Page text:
Oregon Historical Quarterly/Volume 11/The Peter Skene Ogden Journals part II
JOURNAL OF PETER SKENE OGDEN: SNAKE EXPEDITION, 1826-7.
(As copied by Miss Agnes C. Laut in 1905 from Original In Hudson's Bay Company House, London, England.)
Monday, 12th Sept. (1826).
Took my departure (from Fort Vancouver) 2 boats 12 men bound for Snake Country and reached main Falls of Columbia 100 miles from Ft. Vancouver 4th day early. Found Mr. McKay and party with 100 odd horses waiting my arrival. The natives had already succeeded in stealing one prime horse. 1 sent back boats under La Framboise and 5 men and wrote Jno. McLoughlin. 17 and 18 employed giving horses to men with their loads. Sent off Mr. Black's men with 1100 salmon as far as falls whence they will proceed in canoes to Nez Perces Ft.
Gave call to collect horses and raise camp. 35 men in all assisted by Mr. McKay, who discovered an Indian stealing 2 (horses) which he secured. Followed banks of Columbia for 2 miles and bade it adieu. God grant we reach it again in safety. Course from Columbia S. E. 6 miles. Many horses are wild and throw their loads. Indians are moving in all directions. Strict watch is kept day and night. The natives are already starving.
Raised camp early to avoid the heat of the day. S. W. distance 8 miles.
Left our old tracks of last year for a fork of River of the Falls. A fall 40 ft. high, 20 yds. wide. 2 wild horses made their escape into> mountains and an Iroquois lost his with its load. Mr. McKay and 6 men are to go in search. 5 Indians visited us and returned a blanket stolen last year. Their numbers are few or they would not deal so fairly: distance 15 m. S. S. E.
The horse with his load was found neighing across the river last night; but not the two wild horses. Proceeded down River of the Falls to the Falls where we found an Indian camp of 20 families. Finding a canoe also a bridge made of slender wood we began crossing, horses were lost thro' the bridge. I am informed the salmon do not ascend beyond these falls. Course N. W.
Gervais 5 and party of 8 men with horses and mules joins us.
Wednesday, 5th Oct.
Saturday, 8 Oct.
At an early hour Mr. McKay with 25 trappers 2 horses each well loaded with traps started for the river discovered last summer by Sylvaille, 3 days from here. The different streams here I am of opinion discharge in Day's River.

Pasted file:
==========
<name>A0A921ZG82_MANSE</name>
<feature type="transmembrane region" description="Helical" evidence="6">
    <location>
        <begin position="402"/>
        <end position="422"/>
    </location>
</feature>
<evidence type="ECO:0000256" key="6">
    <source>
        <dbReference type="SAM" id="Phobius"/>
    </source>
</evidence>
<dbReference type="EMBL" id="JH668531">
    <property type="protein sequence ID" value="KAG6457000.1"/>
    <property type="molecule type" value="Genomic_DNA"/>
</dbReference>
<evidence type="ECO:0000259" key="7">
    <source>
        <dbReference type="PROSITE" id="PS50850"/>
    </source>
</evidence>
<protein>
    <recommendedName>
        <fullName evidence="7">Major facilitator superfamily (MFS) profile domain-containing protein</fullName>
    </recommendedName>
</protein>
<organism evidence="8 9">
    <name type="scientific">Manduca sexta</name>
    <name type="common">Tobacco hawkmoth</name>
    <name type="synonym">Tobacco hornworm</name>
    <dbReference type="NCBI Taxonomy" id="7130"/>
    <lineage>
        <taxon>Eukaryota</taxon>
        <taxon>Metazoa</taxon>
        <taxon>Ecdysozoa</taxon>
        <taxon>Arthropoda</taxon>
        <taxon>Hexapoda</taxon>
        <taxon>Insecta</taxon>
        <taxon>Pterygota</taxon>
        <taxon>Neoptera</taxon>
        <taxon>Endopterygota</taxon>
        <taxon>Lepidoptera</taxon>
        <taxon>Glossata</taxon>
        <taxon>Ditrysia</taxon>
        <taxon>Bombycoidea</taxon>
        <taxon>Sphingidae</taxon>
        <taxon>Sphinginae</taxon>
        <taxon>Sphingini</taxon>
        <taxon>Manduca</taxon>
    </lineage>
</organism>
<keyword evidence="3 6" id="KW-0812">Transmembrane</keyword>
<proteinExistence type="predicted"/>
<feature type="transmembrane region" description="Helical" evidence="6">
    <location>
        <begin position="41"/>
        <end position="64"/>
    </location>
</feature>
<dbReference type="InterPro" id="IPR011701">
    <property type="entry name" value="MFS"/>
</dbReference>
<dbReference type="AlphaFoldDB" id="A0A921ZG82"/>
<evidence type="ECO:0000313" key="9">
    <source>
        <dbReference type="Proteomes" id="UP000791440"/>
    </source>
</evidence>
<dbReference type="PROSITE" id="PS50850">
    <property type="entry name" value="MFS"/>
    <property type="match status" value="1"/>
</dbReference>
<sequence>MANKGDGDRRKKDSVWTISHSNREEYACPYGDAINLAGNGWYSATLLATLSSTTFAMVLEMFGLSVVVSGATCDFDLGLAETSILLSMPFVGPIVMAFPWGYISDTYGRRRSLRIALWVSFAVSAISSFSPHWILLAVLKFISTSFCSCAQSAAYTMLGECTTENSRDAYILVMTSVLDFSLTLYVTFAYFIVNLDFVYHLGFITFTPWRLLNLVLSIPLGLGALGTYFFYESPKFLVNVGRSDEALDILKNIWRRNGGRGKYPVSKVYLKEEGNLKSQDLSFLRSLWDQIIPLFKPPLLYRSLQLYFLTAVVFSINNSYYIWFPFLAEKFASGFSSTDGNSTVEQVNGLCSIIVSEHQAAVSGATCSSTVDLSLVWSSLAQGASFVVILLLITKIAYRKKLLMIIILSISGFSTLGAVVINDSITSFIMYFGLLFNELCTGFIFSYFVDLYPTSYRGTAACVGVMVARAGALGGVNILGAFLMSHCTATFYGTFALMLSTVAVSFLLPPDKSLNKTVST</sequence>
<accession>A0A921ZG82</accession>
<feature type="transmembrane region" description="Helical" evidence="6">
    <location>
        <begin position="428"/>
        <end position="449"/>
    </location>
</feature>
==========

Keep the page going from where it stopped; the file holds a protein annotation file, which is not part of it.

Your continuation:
Tuesday, 11th Oct.
Reached the river and joined Mr. McKay. 18 beaver from the traps.
Sunday, 16 Oct.
Having dried our lodges we followed the banks of the river till 1 p. m. when reaching 12 of our trappers we encamped. From this point 7 horses were stolen yesterday and two men wounded. Mr. McKay related the particulars. The night before last 3 Snake Indians stole 7 horses and crossing over a point of land to their surprise met Payette and Baptiste the Iroquois visiting traps. The latter pursued. The Indians offered no resistance and delivered up the horses. This did not satisfy the two men who demanded payment. The Indians offered 2 boats. This did not satisfy Baptiste who said "let us beat them well but not kill them" began with his whip handle. The Indians endured but becoming vexed one seized Bap. the other Payette. A scuffle ensued. One Indian was killed, both our men severely wounded, only saved themselves by flight leaving arms and horses. The Indians killed 4 of the stolen horses, then seeing a man coming made off with 3 [horses, and guns and rifles of wounded men. The whole thing is disgraceful to us; 65 beaver to-day; distance 10 miles.
Tuesday, 18 Oct.
Saturday, 29 Oct.
In the afternoon Mr. McKay and party arrived and reported—their Snake guide conducted them to a country of rivers and lakes, one of the latter the water is salt; its length they could not ascertain; it is a swampy country and the waters of this river as well as the other streams discharge into this lake. It must be low and deep to receive no less than 3 different streams without one discharging from it. Their traps they left from whence the party returned. As far as they could see, the country was level. The country is destitute of animals and we may prepare to starve altho' wild fowl seem to abound.
November, Tuesday 1st.